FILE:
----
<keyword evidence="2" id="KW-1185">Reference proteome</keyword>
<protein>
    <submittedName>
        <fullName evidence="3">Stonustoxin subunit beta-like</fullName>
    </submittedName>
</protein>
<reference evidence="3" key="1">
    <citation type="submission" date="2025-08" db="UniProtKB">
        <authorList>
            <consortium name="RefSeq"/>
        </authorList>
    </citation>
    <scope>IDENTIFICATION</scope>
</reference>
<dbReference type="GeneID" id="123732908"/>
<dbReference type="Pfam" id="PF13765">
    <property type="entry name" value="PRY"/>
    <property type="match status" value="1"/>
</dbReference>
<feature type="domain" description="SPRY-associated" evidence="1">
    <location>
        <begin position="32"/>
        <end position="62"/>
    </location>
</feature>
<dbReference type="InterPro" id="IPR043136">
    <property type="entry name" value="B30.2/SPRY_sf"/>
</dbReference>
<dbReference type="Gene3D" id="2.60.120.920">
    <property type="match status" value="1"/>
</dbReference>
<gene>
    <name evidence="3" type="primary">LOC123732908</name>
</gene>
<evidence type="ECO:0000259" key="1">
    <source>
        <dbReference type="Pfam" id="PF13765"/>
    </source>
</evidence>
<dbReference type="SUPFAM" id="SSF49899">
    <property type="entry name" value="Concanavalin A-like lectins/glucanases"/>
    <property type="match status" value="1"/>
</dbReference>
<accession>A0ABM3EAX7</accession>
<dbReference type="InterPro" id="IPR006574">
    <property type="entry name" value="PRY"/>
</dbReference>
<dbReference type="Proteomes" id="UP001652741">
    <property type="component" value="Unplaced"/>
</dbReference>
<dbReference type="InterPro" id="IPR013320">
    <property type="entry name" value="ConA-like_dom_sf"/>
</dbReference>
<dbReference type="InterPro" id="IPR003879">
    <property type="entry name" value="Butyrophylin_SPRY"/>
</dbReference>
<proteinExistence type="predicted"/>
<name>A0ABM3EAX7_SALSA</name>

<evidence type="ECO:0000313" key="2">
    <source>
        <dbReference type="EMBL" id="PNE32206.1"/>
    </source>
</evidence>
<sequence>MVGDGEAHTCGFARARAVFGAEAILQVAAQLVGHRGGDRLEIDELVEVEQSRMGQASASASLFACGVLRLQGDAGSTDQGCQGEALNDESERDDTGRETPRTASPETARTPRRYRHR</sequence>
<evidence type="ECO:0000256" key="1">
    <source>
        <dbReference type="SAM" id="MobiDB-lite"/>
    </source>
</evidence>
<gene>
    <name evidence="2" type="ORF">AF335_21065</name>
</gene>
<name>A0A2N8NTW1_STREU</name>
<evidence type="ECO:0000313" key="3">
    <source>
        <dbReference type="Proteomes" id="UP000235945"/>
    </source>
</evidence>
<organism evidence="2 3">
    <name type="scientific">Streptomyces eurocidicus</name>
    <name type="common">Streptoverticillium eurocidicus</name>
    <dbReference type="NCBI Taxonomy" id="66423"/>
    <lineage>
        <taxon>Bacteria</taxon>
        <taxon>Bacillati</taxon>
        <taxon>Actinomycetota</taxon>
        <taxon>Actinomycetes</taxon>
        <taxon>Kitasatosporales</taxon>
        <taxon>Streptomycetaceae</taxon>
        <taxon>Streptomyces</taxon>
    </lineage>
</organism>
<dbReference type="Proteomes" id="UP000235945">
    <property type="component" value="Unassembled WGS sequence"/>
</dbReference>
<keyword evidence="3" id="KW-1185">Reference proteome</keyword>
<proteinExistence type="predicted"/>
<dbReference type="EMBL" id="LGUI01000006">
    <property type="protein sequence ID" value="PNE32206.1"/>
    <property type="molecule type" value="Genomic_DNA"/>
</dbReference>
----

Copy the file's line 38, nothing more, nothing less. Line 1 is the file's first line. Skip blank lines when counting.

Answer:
    </source>